The force of the wind pushes ships in the direction of the wind. Vessels with large windage suffer most. Although powered ships are able to resist the force of the wind, sailing vessels have few defences against strong wind. When strong winds are imminent, sailing vessels typically have several choices:
* try to position themselves so that they cannot be blown into danger * shelter in a harbour * anchor , preferably on the leeward side of a landform
Many losses of sailing ships were caused by sailing, with a following wind, so far into a bay that the ship became trapped upwind of a lee shore , being unable to sail into the wind to leave the bay. Low visibility caused by fog , mist and heavy rain increase the navigator's problems. Cold can cause metal to become brittle and fail more easily. A build-up of ice can cause instability by accumulating high on the ship, or in severe cases, crush the hull if the ship becomes trapped in a freezing sea.
According to one scientist who studies rogue waves , "two large ships
sink every week on average, but the cause is never studied to the same
detail as an air crash. It simply gets put down to 'bad weather'."
Once considered mythical and lacking hard evidence for their
existence, rogue waves are now proven to exist and known to be a
natural ocean phenomenon. Eyewitness accounts from mariners and
damages inflicted on ships have long suggested they occurred; however,
their scientific measurement was only positively confirmed following
measurements of the "
Draupner wave ", a rogue wave at the Draupner
platform in the
Fire can cause the loss of ships in many ways. The most obvious way
would be the loss of a wooden ship which is burned until watertight
integrity is compromised (e.g. Cospatrick ). The detonation of cargo
or ammunition can cause the breach of a steel hull. An extreme
temperature may compromise the durability properties of steel, causing
the hull to break on its own weight. Often a large fire causes a ship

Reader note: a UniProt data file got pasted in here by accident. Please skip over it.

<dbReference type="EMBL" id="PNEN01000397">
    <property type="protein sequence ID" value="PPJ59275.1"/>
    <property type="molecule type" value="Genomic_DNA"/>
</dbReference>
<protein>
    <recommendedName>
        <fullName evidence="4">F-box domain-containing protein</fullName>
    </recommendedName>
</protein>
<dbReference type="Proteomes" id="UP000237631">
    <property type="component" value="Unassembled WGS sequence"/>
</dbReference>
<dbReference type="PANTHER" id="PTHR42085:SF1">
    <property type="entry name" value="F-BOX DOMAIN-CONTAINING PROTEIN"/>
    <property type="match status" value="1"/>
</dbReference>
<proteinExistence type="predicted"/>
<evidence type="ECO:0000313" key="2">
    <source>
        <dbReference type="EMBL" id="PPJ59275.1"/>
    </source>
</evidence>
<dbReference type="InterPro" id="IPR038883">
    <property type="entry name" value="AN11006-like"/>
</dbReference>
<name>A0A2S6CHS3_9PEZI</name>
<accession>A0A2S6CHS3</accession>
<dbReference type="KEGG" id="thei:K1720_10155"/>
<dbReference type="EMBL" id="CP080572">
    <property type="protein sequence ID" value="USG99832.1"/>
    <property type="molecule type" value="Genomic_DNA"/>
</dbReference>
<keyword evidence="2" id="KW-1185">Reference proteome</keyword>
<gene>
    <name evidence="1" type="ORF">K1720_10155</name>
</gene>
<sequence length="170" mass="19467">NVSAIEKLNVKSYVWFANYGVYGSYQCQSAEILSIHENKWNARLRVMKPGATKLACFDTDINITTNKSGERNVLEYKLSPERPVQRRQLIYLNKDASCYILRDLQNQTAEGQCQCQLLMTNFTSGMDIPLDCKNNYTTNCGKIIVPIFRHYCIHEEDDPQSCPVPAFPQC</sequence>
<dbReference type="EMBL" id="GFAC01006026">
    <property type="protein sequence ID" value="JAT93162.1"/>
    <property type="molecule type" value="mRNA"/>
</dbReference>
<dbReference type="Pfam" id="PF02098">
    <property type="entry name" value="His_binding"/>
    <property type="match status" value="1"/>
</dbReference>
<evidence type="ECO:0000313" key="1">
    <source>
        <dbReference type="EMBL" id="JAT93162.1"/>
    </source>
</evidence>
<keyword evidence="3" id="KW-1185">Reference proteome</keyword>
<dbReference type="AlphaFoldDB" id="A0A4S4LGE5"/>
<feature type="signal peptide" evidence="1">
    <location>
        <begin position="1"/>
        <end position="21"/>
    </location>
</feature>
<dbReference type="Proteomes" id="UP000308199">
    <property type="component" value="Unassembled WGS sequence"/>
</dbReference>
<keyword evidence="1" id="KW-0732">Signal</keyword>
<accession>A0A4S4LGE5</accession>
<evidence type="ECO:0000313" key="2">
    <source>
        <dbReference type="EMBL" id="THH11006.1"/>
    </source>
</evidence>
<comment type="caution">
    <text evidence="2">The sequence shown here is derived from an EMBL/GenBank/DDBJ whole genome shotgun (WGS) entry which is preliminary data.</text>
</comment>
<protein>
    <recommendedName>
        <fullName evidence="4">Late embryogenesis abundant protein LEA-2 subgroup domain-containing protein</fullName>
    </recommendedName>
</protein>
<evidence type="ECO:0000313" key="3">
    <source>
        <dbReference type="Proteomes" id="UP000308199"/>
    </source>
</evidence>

to be abandoned and left to drift (e.g.
MS Achille Lauro
In extreme cases, where the ship's cargo is either highly combustible
(such as oil , natural gas or gasoline ) or explosive (nitrates ,
fertilizers , ammunition ) a fire onboard may result in a catastrophic
conflagration or explosion . Such disasters may have catastrophic
results, especially if the disaster occurs in a harbour, such as the
Many shipwrecks have occurred when the crew of the ship allowed the
ship to collide with rocks, reefs , icebergs , or other ships.
Scilly naval disaster of 1707 , which claimed nearly 2,000 lives
and was one of the greatest maritime disasters in the history of the
British Isles , is attributed to the mariner's inability to find their
longitude. This led to the
Even today, when highly accurate navigational equipment is readily
available and universally used, there is still scope for error. Using
the incorrect horizontal datum for the chart of an area may mislead
the navigator, especially as many charts have not been updated to use
modern data . It is also important for the navigator to appreciate
that charts may be significantly in error, especially on less
frequented coasts. For example, a recent revision of the map of South
Georgia in the
Over the centuries, many technological and organizational developments have been used to reduce accidents at sea including:
International Regulations for Preventing Collisions at Sea
* ^ Morgenstein, Mark (29 October 2012). "Sandy claims \'Bounty\'
off North Carolina".